By Nicole Newell, Sustainable Landscaping Program Manager
March 12 was the first day that the collective unease of the coronavirus was on everyone’s mind. I arrived at the Heart Based Leadership workshop and was greeted by a Be Love sign, which made me smile. This daylong intensive workshop for women on personal growth and development wasn’t cancelled. About 25 women were gathered and most of us were strangers. The first hour of the morning was spent eating roasted pecans, farm treats and drinking coffee with raw milk. At first we were a bit uncomfortable as nobody new how to greet each other. The arm bump wasn’t popular yet and we were still allowed to be closer than 6 feet apart. At this point the question was, do we shake hands? Settling down in this farm home was relatively easy as it was extraordinarily beautiful, like out of a storybook, with comforting cream-colored walls, windows overlooking the farm, olive trees, and the scent of fresh baked coconut cookies.
Heart-based leadership on the surface seems light-hearted — rainbows and unicorns. These workshops always end up being much deeper than expected. Terces from Be Love Farm and Chrissy from Eco-Chic were the facilitators. They created a safe, comfortable place for us all to be. They reminded us of the importance of taking care of ourselves but also inviting us to get curious and do what is unfamiliar. The day was filled with deep questions.
Where do you not experience abundance in your life? Where are you stuck in your life? This was the first set of questions asked of the group. Tears filled the room from the women sharing their personal stories. Some cried because of their experiences and others out of compassion. The space and those stories were so sacred that I stopped taking notes and just held space for these women and myself.
We all seemed to share the caregiver archetype and it was mentioned that we experience being overextended when we give from our own resources. What are the specific things that you do to renew your resources? Chrissy shared that she read the 5 AM Club book by Robin Sharma and practices this morning routine. Every day she wakes up at 5 am and spends 20 minutes in prayer, 20 minutes exercising and 20 minutes learning. My first reaction was to judge the club as something that a shallow morning show would promote and I was repelled by the thought. I became more interested when I learned that 5 am is a time when our minds are their most serene and that it is a time when the deep and quiet energy of our hearts are able to softly emerge and also a time when we are receptive to hearing it. One question the group asked Chrissy: Does it matter if it is at 5 am? There are different views on this. Robin Sharma believes it should be 5 am. I read a bit more online and 5-8 am is when there is the least amount of interruptions. The main point is to set time aside to renew for the day ahead. This can be a time to get clear on your vision for your life and then begin investing in that dream prior to it being a reality. This can be a time to listen and hear the calling that is already within. Now is a crucial time to begin our day getting grounded because we are all being called now to live as our highest self.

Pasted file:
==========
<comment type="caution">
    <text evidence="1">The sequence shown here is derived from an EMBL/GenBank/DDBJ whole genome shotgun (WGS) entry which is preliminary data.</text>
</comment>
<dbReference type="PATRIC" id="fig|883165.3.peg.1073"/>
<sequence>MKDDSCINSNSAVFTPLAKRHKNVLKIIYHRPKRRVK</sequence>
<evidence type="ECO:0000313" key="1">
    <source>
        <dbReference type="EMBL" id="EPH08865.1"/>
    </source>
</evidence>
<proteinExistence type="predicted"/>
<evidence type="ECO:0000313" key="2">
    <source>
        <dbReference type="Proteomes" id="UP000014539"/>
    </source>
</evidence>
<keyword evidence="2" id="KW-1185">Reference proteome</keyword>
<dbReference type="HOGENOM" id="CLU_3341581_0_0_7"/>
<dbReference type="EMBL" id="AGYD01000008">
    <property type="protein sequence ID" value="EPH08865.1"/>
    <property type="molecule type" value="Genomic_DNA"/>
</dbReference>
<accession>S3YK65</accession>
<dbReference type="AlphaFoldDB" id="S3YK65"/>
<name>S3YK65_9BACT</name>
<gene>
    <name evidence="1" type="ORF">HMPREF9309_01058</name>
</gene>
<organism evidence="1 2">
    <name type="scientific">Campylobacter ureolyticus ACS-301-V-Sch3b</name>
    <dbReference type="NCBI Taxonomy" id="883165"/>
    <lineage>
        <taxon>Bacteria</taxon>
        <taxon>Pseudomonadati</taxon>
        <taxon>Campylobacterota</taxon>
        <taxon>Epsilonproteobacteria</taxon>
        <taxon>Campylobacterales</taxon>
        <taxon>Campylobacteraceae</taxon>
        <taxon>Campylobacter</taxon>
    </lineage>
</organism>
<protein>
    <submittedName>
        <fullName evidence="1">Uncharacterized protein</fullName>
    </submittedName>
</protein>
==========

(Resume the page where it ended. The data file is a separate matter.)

Much of what I learned that day is coming into practice now while getting adjusted to this new reality we are all living in. Terces spoke about how we judge each other; this is a human trait that we all share. I think about how I am judging the toilet paper hoarders. Fight, flight, freeze is the fear response that most of us are familiar with. The people that are hoarding toilet paper I think of as fighters. Its funny, I haven’t spoken to a toilet paper hoarder yet. When in fear, I freeze and judge. Which brings me back to the next question of the workshop: How do we shift our view about people struggling? When I think deeply about this I realize that they are just in fear. They are expressing fear. I express fear differently, not in a better way. Does it bring out the best in others to greet people’s fear with judgment and self-righteousness? So how do we reframe the experience of the TP hoarders with conscious language? Honestly I don’t know. Yet I know when my boys were little and they were afraid the only thing I felt was compassion and my response was to comfort.
People need to feel safe to be able to share. “I am here for you” is enough. We can listen and be present for each other.
Terces discussed listening skills that help people solve their own problems: